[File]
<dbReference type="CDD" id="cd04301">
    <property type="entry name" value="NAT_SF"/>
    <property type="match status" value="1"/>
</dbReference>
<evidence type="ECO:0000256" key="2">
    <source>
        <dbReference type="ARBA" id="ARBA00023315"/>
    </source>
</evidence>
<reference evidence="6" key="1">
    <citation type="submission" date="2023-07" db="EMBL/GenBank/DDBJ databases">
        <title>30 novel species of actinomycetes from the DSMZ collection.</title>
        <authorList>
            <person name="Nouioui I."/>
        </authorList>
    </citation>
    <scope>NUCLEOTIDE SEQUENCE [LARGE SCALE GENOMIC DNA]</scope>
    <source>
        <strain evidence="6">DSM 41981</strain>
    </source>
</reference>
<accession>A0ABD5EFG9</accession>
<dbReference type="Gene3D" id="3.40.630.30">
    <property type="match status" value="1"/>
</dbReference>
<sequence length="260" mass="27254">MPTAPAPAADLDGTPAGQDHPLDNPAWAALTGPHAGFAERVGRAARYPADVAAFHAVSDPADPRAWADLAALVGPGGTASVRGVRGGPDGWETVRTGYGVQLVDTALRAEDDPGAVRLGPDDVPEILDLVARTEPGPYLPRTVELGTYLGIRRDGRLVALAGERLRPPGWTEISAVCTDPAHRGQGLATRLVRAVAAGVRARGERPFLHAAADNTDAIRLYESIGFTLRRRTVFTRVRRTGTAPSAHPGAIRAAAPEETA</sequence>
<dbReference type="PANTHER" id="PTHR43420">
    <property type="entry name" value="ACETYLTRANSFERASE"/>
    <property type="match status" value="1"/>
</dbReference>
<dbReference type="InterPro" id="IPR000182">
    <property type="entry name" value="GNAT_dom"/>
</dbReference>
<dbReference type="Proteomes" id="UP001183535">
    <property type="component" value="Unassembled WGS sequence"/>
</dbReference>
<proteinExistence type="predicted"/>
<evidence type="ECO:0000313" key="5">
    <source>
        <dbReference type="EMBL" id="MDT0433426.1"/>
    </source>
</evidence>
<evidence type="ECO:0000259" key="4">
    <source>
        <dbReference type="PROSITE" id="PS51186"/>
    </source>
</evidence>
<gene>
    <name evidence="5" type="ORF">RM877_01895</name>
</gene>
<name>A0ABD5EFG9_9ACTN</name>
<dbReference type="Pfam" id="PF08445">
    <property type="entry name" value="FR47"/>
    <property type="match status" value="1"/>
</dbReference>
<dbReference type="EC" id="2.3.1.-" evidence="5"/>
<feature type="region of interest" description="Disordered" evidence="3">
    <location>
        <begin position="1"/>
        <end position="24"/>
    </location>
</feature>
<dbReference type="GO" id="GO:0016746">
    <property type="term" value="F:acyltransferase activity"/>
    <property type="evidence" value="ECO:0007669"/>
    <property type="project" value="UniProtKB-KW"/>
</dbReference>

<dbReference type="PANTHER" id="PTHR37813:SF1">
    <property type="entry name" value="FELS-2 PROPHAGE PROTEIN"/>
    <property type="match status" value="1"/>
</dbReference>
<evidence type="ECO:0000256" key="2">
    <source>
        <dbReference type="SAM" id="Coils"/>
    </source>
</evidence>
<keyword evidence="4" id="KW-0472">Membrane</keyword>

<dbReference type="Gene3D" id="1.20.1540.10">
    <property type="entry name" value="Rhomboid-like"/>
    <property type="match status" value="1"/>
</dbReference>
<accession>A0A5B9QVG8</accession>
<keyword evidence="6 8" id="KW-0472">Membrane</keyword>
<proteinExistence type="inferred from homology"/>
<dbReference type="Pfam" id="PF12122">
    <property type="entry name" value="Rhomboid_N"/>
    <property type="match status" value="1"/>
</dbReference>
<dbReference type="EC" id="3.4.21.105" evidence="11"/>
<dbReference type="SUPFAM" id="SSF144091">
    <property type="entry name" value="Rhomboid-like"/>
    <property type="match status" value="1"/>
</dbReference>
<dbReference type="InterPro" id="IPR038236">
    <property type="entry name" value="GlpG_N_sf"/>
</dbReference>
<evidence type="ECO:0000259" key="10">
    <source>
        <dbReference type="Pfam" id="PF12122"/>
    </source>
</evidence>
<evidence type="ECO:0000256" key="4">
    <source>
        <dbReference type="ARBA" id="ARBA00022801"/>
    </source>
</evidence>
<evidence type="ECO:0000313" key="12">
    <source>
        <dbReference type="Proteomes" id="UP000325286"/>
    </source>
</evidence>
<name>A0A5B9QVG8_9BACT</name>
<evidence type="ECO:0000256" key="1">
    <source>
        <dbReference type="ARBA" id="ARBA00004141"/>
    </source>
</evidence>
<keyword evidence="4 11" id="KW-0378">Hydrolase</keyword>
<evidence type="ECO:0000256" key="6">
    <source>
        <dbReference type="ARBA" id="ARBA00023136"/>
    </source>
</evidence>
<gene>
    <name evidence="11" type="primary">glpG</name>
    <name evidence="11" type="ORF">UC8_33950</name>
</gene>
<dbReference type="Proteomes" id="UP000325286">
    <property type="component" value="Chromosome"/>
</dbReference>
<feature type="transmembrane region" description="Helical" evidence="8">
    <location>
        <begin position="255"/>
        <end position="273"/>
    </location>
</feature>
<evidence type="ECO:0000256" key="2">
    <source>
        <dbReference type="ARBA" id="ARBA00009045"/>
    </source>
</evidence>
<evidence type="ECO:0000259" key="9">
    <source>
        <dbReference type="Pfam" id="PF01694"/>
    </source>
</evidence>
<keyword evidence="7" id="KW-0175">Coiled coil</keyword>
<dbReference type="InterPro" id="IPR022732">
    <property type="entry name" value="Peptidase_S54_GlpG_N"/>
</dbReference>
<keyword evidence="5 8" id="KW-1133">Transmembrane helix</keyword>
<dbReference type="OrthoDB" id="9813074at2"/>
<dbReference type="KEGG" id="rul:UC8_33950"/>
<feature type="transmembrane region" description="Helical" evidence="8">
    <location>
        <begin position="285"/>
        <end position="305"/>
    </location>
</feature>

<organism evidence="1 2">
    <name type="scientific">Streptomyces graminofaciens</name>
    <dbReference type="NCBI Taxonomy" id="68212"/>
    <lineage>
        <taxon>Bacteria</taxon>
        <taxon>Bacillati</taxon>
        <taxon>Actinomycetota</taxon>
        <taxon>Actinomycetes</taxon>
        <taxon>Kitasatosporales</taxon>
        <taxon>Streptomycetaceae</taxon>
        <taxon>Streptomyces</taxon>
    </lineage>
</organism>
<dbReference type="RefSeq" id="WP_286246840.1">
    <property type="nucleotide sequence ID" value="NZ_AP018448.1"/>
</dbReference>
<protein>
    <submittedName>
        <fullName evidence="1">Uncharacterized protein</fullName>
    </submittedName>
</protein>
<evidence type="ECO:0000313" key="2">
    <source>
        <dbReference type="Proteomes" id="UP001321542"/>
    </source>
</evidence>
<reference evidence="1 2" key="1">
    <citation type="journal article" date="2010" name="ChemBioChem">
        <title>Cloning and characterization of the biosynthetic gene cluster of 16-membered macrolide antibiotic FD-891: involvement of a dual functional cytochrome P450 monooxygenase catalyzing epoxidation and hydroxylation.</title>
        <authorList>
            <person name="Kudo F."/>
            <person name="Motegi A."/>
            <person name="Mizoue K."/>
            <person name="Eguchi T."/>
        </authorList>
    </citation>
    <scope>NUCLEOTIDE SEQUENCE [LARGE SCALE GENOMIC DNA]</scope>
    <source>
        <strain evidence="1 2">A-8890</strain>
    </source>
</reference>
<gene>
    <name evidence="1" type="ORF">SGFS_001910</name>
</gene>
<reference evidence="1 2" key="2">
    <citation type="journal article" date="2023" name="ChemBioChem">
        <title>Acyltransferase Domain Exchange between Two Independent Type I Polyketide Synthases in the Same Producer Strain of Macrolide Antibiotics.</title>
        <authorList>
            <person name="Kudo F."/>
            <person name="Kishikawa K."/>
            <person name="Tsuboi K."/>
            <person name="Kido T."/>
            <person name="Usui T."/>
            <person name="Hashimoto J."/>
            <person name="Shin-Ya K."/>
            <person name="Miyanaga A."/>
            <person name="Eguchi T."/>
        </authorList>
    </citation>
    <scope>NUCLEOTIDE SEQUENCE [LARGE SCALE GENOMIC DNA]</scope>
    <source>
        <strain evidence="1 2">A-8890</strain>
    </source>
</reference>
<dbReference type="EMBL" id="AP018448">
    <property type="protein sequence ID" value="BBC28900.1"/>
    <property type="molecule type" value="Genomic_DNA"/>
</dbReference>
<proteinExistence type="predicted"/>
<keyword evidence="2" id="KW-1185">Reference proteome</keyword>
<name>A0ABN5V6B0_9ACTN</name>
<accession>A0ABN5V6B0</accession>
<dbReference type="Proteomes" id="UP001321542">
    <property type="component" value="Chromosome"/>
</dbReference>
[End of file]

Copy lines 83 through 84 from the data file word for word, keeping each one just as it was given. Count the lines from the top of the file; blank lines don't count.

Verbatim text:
<keyword evidence="6 8" id="KW-0472">Membrane</keyword>
<proteinExistence type="inferred from homology"/>